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Interview with Coach Theresa Sherry, Cal Women’s Lacrosse

December 10, 2010

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California Magazine: To start, maybe you can rewind the tape and tell me how you first learned that your team was being cut.

Theresa Sherry: Well, we knew that as of this spring everything was on the table in terms of cutting sports, laying people off. You know, they have prettier words for it—”scope reduction” and “personnel reduction”—whatever. We weren’t arrogant enough to think that our program was untouchable, so before the announcements came out I sent a presentation to our administration just kind of showing the growth of lacrosse as a sport. It’s the fastest growing sport in the country and there’s actually a huge business that could be made out of marketing our program a little bit better and you know we were just about to turn the corner as a program with the recruits that we’ve had. Obviously, we’re a young program, but our sport is definitely on the upswing. So, anyway, I first found out that we were one of the five the Tuesday morning that the announcement came out. It was shocking. Shocking and disappointing I would say.

CM: When you say lacrosse is the fastest growing sport, are you talking specifically about women’s lacrosse?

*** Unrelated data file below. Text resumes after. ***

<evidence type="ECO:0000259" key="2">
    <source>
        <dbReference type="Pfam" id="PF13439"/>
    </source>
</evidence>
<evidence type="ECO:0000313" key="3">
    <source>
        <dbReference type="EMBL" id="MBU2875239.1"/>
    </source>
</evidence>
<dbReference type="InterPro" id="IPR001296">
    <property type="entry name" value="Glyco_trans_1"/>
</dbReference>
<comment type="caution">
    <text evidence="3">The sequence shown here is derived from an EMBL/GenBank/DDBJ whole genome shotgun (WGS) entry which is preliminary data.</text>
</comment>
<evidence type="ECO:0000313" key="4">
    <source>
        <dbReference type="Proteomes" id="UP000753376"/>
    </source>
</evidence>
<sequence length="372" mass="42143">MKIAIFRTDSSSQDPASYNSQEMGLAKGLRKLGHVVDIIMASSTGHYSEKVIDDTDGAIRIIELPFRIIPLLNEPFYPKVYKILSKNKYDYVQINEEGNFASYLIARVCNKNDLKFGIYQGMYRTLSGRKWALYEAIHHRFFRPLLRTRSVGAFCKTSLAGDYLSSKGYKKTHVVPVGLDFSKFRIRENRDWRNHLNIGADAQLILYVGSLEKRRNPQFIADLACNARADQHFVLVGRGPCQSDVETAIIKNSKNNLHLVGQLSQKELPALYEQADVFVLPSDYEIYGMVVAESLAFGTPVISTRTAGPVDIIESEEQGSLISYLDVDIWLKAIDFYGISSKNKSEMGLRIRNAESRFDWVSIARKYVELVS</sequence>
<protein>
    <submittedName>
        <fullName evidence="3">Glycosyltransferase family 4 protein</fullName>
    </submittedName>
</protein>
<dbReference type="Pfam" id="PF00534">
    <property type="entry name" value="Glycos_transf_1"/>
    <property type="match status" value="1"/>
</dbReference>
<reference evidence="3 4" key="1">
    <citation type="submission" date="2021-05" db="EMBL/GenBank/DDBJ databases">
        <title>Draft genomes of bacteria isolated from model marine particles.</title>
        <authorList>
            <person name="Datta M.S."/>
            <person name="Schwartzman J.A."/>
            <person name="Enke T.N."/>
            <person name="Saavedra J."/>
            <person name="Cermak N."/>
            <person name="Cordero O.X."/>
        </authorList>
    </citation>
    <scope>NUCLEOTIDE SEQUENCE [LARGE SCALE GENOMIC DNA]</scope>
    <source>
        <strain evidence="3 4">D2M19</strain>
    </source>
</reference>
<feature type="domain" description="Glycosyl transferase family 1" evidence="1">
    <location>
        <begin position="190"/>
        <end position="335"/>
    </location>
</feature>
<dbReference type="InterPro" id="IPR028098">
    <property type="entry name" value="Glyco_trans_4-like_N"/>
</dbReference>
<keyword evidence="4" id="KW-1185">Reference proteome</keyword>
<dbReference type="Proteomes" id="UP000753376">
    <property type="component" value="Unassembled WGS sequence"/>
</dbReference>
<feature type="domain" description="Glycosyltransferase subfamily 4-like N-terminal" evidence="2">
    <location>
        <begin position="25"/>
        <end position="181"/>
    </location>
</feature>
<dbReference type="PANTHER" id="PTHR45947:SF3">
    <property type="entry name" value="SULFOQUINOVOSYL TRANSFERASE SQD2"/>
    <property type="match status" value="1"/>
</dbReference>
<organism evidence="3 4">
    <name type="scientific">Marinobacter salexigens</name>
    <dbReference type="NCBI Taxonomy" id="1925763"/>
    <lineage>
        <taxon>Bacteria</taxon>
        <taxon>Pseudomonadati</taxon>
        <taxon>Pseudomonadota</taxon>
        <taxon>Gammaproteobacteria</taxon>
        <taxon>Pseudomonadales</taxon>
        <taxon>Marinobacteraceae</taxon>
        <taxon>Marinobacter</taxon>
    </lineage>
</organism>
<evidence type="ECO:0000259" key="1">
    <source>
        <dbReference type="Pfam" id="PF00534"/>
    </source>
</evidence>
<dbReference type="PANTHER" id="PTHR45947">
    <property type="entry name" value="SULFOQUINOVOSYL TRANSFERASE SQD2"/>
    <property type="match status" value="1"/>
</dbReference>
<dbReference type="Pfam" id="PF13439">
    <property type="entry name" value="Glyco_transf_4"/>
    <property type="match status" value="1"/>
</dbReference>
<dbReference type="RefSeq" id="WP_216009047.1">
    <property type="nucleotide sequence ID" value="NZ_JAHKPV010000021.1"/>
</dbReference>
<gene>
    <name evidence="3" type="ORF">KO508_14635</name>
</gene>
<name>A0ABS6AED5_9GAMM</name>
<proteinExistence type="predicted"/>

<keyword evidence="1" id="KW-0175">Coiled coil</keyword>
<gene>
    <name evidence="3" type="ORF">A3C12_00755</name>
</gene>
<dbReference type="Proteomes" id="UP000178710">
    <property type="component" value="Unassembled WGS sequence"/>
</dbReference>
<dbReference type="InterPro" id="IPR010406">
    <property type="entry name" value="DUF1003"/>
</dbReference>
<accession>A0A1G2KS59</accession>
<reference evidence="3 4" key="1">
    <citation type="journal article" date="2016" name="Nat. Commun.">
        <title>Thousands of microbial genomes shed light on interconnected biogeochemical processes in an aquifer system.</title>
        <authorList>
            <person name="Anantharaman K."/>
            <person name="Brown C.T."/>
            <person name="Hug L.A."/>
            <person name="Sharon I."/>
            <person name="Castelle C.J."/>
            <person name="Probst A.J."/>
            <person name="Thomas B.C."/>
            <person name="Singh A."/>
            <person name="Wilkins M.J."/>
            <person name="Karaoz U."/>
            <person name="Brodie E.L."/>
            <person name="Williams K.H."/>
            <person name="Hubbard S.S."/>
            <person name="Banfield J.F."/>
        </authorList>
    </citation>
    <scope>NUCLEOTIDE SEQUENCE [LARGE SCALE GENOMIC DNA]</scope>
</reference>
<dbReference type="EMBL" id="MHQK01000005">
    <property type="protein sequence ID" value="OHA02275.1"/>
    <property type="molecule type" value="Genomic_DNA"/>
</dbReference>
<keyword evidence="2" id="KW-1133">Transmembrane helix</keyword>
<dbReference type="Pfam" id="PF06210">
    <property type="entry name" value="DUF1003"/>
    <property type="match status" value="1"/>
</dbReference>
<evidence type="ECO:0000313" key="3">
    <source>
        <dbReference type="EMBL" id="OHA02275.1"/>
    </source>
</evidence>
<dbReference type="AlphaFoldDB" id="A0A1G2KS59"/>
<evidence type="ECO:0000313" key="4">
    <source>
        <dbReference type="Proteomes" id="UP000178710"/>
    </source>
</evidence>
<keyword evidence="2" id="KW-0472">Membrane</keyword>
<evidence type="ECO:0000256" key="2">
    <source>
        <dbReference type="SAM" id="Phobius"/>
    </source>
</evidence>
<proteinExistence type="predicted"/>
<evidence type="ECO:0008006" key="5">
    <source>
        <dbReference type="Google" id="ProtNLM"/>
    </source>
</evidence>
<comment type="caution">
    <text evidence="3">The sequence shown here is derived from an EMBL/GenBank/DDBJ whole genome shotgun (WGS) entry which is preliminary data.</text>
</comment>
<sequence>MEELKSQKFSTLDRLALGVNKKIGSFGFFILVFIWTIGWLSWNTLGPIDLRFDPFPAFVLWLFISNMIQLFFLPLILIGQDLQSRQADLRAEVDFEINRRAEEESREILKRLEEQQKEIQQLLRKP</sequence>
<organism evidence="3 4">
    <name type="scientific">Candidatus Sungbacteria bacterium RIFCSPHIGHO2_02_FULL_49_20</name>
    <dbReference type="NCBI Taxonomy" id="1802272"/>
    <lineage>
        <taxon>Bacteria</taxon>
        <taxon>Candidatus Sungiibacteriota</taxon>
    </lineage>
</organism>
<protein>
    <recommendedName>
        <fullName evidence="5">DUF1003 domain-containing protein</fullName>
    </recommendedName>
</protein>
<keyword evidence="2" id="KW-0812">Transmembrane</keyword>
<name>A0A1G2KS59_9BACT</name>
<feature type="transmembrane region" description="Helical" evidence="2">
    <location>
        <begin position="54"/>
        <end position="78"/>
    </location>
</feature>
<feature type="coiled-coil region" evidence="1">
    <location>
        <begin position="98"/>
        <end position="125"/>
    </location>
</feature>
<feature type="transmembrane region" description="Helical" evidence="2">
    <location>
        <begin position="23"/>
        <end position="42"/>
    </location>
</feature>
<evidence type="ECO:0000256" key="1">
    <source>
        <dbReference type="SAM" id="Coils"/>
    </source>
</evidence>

TS: Men’s and women’s is the fast growing sport when you put them together. Women’s is the second fastest after women’s water polo.

CM: And so, what’s the status of women’s lacrosse in the west. I know you guys don’t compete in the Pac-10, but how many schools in the Pac-10 field teams?

TS: Currently three: Cal, Stanford, and Oregon. San Diego State is going Division I next year and then the other California schools that have lacrosse are Fresno State, St. Mary’s, and UC Davis. All of those are in the Mountain Pacific Sports Federation along with Denver.

CM: So who’s the toughest competition in the west?

TS: Stanford. They’ve won the last couple conference championships.

CM: Given the upswing in the sport’s popularity, do you have a sense of why your team was vulnerable?

TS: I have the sense that maybe it’s because we’re the new kids on the block. The sport has only been here for like 12 years and other than that, it doesn’t make sense to me financially because we have a very low operating budget. You know we only have three scholarships. I only have one and a half assistants. My second assistant is paid below minimum wage, so she’s technically part-time. We have not been shown what our indirect costs are, so I only know what are direct costs are which is $435,000 including scholarships. You take those three scholarships away and it’s only about $280,000 or so. They said that to endow just women’s lacrosse would be seven million dollars. So what we’re trying to do is work with baseball and women’s gymnastics and the other sports to see if we can work this out through fundraising, but it’s definitely a steep hill to climb.

CM: Has the athletic department signaled that this is a possibility?

TS: Just slight glimmers of hope I would say. They have said that if we come up with the money than we can work it out. Basically the solution is a matter fundraising. A lot of questions our current players and their families have are just about not having the chance to fundraise to prevent this from happening, because obviously our program takes a hit in recruiting and in a lot of other ways even if we do bring it back. We’ve had to release all of our verbal commitments and a lot of our girls on the current team are already looking to transfer because their situation isn’t certain here.

CM: And yourself? What position are you in, career-wise?